Start of the Dungeness Spit

January 05, 2009

010509

Photographer: Rebecca Roush
Summary Author: Stu Witmer

This photo of Dungeness Spit on the northern coast of Washington's Olympic Peninsula shows the flatness of the spit as it extends into the Strait of Juan de Fuca, almost to the horizon, and then curves right to disappear behind the evergreen in the mid-ground at right. Mt. Baker, one of Washington's five active volcanoes, looms in the distance. People can be seen walking on the beach giving scale to the spit. A spit is a long, narrow piece of land connected at one end to the coast. Some spits, like Dungeness, extend far out into the water and sometimes hook at the ends. Dungeness Spit, fueled by sediment from the Dungeness River and by eroding bluffs as well as by strong winds and tides, is currently over five miles (8 km) long and is growing about 15 feet (4.5 m) a year. The spit, at one time known as Shipwreck Spit, is so low that it is still a hazard to shipping, even with a lighthouse. The spit was named "New Dungeness" by George Vancouver who explored here in 1792. He felt it was reminiscent of a landform of the same name in England.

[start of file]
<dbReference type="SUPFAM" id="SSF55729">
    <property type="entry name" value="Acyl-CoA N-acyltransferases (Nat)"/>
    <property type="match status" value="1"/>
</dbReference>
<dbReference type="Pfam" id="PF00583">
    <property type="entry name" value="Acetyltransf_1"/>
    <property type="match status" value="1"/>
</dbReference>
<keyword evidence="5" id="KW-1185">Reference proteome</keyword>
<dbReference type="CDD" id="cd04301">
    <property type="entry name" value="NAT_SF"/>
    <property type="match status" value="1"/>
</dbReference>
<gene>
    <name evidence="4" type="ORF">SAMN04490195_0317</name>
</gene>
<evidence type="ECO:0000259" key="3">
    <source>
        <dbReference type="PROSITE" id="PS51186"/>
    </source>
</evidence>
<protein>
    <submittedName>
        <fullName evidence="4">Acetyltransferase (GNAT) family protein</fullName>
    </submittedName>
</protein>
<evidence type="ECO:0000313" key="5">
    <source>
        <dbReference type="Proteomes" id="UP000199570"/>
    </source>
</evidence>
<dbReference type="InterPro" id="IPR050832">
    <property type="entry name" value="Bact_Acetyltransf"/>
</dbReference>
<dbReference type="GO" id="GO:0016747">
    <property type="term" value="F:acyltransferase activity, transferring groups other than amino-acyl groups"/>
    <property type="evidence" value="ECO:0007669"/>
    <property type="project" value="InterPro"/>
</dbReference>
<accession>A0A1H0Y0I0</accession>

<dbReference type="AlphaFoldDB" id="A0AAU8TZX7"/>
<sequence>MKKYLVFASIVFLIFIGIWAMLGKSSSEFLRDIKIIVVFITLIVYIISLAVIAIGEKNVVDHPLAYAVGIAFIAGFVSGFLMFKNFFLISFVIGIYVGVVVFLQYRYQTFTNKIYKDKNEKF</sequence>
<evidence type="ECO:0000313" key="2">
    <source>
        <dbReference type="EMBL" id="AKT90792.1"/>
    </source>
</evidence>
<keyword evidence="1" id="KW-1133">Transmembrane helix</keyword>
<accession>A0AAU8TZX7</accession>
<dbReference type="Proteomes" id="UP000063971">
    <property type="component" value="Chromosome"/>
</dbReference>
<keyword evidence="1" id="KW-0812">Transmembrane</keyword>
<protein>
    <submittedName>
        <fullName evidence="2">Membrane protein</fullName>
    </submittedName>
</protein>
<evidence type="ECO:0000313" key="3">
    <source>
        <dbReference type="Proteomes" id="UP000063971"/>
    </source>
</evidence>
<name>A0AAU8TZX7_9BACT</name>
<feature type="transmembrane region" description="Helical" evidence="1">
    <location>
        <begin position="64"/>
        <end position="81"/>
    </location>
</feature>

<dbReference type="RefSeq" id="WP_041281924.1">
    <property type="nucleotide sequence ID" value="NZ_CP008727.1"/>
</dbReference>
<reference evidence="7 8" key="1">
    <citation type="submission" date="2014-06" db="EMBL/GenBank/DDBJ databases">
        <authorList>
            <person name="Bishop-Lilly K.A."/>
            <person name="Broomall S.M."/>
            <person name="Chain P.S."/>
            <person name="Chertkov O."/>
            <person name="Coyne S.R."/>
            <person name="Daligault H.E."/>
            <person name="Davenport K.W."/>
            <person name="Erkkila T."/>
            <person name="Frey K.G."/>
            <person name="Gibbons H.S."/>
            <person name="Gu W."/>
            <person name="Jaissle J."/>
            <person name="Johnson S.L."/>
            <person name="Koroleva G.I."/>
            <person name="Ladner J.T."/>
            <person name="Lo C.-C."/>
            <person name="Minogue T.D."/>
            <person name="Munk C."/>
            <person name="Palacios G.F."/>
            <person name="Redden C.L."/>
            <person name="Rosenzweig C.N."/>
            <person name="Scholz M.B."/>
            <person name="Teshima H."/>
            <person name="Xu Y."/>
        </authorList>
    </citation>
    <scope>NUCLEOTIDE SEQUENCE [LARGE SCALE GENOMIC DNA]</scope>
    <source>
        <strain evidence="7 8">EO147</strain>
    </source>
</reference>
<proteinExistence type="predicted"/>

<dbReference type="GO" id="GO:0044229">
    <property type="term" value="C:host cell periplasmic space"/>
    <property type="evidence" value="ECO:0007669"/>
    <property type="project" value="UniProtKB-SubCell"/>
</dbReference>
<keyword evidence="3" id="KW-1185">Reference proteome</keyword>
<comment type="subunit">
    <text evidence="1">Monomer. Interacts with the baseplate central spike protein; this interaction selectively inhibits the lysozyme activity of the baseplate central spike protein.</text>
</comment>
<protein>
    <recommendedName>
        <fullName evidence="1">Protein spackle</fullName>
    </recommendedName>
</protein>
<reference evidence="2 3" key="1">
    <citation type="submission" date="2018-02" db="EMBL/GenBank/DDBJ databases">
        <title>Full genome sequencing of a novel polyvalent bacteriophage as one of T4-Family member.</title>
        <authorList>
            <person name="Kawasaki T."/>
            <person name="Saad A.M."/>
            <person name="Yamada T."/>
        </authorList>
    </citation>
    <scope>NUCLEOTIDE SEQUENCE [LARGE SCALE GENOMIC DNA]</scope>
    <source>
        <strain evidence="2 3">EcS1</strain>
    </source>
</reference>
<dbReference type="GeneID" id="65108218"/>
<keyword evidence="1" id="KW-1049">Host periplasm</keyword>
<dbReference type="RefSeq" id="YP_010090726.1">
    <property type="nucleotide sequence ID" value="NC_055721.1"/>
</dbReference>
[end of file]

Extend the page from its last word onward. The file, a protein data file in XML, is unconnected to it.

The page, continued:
The area around Dungeness Spit was created a National Wildlife Refuge in 1915 and is considered an Important Bird Area by the Audubon Society. It’s a stopover for thousands of migratory birds, twice a year, and has several permanent habitats including tide flats, estuaries, eelgrass beds, and a salt marsh. A wall of driftwood helps protect the inner habitats. Resident wildlife includes over 250 species of birds such as: Black Brant, Merganser, Cooper’s Hawk, and Northern Pygmy Owl. Other resident wildlife includes seals, clams, Dungeness crabs, oysters, salmon, steelhead, and harbor seals. Orca and elephant seals are occasional visitors. Plants include: Douglas fir, blackberry, alfalfa, Lodgepole pine, and licorice fern. Dungeness Spit is a popular day-trip destination and sunny weekends bring many visitors. Photo taken on June 28, 2008.

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